Smith named associate editor of Bioconjugate Chemistry

Author: Stephanie Healey

Brad Smith

Brad Smith, the Emil T. Hofman Professor of Science in the Department of Chemistry and Biochemistry, has been named associate editor of Bioconjugate Chemistry, a journal published by the American Chemical Society. The journal focuses on research relevant to all aspects of conjugation chemistry and biochemistry, including the preparation, characterization, and properties of molecular conjugates. His term as associate editor will begin January 1, 2014.



Read More

New Notre Dame research offers new insights into the nature of important human pathogen

Author: William G. Gilroy

Shahriar Mobashery

New research from a team led by Shahriar Mobashery, Navari Family Chair in Life Sciences at the University of Notre Dame, offers an insight into cell wall recycling and virulence of Pseudomonas aeruginosa, an important human pathogen. The research provides a road map for how the post-genomic analyses of biochemical processes will take place to elucidate important metabolic processes.

Read More

Notre Dame research finding may help accelerate diabetic wound healing

Author: William G. Gilroy

Mobashery Lab

University of Notre Dame researchers have, for the first time, identified the enzymes that are detrimental to diabetic wound healing and those that are beneficial to repair the wound.

There are currently no therapeutics for diabetic wound healing. The current standard of care is palliative to keep the wound clean and free of infection. In the United States, 66,000 diabetic individuals each year undergo lower-limb amputations due to wounds that failed to heal.

Read More

Prashant Kamat presents work on low-cost solar cell alternatives

Author: Gene Stowe

Prashant Kamat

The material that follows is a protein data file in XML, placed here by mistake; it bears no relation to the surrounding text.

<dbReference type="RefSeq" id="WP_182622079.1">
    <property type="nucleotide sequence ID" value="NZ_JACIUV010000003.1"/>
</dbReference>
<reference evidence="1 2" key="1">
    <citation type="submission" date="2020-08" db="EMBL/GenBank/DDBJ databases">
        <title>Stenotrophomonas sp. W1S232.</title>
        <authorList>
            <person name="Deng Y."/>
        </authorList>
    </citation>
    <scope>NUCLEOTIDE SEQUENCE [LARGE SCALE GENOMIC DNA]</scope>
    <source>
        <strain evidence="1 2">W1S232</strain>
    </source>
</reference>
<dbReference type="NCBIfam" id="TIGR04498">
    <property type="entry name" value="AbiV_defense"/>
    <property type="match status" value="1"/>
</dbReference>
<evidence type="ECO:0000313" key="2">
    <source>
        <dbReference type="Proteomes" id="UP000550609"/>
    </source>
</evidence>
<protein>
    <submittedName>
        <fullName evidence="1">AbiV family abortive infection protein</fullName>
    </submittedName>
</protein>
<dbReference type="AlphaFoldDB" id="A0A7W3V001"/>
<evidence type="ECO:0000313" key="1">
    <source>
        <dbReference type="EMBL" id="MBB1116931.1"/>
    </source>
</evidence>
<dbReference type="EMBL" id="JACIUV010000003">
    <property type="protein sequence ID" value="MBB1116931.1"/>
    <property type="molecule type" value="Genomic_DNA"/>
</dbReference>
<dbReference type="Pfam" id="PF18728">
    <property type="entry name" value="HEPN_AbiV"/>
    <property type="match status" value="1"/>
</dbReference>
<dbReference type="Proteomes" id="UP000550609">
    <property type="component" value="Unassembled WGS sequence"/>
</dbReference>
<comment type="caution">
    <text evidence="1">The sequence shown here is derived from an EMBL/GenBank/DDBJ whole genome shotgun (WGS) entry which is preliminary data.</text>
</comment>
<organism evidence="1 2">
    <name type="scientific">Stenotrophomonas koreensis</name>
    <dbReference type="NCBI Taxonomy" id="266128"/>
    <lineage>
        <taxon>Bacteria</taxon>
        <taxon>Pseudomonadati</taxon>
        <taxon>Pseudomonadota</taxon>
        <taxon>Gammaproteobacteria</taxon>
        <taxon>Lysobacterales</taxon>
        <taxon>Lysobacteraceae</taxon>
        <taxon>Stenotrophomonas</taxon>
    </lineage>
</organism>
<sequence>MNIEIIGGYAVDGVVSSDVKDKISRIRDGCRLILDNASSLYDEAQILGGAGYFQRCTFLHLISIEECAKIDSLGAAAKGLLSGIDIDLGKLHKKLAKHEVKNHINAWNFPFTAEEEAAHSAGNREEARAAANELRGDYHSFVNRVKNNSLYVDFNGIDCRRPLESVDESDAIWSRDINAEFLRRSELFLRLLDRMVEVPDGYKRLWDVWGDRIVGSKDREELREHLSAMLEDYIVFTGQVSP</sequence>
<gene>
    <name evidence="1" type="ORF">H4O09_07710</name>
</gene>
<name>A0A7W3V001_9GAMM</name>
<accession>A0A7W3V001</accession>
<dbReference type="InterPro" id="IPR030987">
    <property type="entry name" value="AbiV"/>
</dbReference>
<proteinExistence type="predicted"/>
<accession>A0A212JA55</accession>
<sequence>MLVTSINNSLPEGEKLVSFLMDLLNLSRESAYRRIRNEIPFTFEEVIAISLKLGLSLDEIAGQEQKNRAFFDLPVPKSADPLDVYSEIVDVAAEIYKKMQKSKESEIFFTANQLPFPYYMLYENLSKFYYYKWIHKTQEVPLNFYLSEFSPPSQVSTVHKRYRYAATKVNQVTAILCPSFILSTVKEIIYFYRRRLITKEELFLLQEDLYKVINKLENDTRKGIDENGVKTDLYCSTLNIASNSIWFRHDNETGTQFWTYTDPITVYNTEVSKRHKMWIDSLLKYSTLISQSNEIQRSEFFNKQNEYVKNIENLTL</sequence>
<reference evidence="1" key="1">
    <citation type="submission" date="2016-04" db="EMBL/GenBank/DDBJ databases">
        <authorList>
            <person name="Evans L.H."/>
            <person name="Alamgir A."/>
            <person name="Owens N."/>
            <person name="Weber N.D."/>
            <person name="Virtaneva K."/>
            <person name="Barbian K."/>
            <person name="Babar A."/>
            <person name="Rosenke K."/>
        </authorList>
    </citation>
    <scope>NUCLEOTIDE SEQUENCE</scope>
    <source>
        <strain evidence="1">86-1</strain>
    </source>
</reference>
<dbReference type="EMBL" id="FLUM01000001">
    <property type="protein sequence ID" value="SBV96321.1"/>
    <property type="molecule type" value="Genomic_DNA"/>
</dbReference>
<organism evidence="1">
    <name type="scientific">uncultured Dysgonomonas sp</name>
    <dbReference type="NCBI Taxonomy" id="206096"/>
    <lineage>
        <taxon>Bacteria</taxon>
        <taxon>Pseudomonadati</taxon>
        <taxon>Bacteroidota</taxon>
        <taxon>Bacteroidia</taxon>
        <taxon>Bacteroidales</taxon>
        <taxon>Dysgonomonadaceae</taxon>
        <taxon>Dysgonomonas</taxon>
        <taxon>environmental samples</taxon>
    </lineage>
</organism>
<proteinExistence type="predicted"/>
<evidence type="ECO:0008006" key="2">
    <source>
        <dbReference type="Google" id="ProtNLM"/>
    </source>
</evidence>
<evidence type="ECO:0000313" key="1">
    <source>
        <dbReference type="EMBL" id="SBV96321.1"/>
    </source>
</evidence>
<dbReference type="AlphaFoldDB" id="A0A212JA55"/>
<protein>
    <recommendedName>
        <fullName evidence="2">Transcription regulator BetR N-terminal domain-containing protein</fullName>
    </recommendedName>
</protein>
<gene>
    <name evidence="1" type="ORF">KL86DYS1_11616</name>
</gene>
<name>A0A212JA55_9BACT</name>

Recently Prashant V. Kamat, the Rev. John A Zahm C.S.C. Professor of Science, gave a presentation on low-cost solar-cell alternatives at the annual American Chemical Society meeting in Indianapolis.

Scientists have been searching for ways to make low-cost solar cells—photovoltaic devices that convert light to electricity. Solar-cell technology isn’t new, but the high cost of producing the technology makes it difficult for wide use.…

Read More

Notre Dame researchers uncover keys to antibiotic resistance in MRSA

Author: Marissa Gebhard

Methicillin-resistant Staphylococcus aureus (MRSA) is shown in the background (in gray). This figure depicts domains and key ligands of the penicillin binding protein 2a — a key resistance enzyme. The red molecule on the right is ceftaroline, a drug recently approved by the FDA.

University of Notre Dame researchers Shahriar Mobashery, Mayland Chang, their team members, and their collaborators in Spain have published research results this week that show how methicillin-resistant Staphylococcus aureus (MRSA) regulates the critical crosslinking of its cell wall in the face of beta-lactam antibiotics.

The work, published in the Proceedings of the National Academy of Sciences, reveals the mechanistic basis for how the MRSA bacterium became such a difficult pathogen over the previous 50 years, in which time it spread rapidly across the world.

Read More

Notre Dame and Moi University join research efforts to shed light on breast cancer

Author: William G. Gilroy

 

 

Strack, student, Harper cancer

Breast cancer is a major health problem worldwide, and the incidence of the disease is rising across Africa. A new joint research effort between Notre Dame’s Eck Institute for Global Health and Harper Cancer Research Institute and a Kenyan doctoral student from Moi University is examining the unique manifestation of breast cancer in Kenya.

Read More